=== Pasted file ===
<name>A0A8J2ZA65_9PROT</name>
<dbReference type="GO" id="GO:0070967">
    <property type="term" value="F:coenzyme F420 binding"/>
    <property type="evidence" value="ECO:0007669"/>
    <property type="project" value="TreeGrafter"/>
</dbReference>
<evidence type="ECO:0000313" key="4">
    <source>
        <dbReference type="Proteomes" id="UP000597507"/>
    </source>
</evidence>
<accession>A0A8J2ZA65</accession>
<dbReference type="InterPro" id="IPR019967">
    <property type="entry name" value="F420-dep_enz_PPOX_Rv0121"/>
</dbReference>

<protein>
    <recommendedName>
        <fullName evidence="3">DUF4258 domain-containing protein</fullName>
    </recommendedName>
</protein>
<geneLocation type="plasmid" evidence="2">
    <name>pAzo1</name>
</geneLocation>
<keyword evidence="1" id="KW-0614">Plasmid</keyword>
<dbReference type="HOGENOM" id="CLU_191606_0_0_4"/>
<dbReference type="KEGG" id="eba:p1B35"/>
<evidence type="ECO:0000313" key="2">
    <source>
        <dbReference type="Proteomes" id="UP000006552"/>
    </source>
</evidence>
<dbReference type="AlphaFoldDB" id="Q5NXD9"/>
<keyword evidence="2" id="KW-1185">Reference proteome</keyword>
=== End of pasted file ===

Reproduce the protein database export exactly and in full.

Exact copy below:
<name>A0A8J2ZA65_9PROT</name>
<dbReference type="GO" id="GO:0070967">
    <property type="term" value="F:coenzyme F420 binding"/>
    <property type="evidence" value="ECO:0007669"/>
    <property type="project" value="TreeGrafter"/>
</dbReference>
<evidence type="ECO:0000313" key="4">
    <source>
        <dbReference type="Proteomes" id="UP000597507"/>
    </source>
</evidence>
<accession>A0A8J2ZA65</accession>
<dbReference type="InterPro" id="IPR019967">
    <property type="entry name" value="F420-dep_enz_PPOX_Rv0121"/>
</dbReference>

<protein>
    <recommendedName>
        <fullName evidence="3">DUF4258 domain-containing protein</fullName>
    </recommendedName>
</protein>
<geneLocation type="plasmid" evidence="2">
    <name>pAzo1</name>
</geneLocation>
<keyword evidence="1" id="KW-0614">Plasmid</keyword>
<dbReference type="HOGENOM" id="CLU_191606_0_0_4"/>
<dbReference type="KEGG" id="eba:p1B35"/>
<evidence type="ECO:0000313" key="2">
    <source>
        <dbReference type="Proteomes" id="UP000006552"/>
    </source>
</evidence>
<dbReference type="AlphaFoldDB" id="Q5NXD9"/>
<keyword evidence="2" id="KW-1185">Reference proteome</keyword>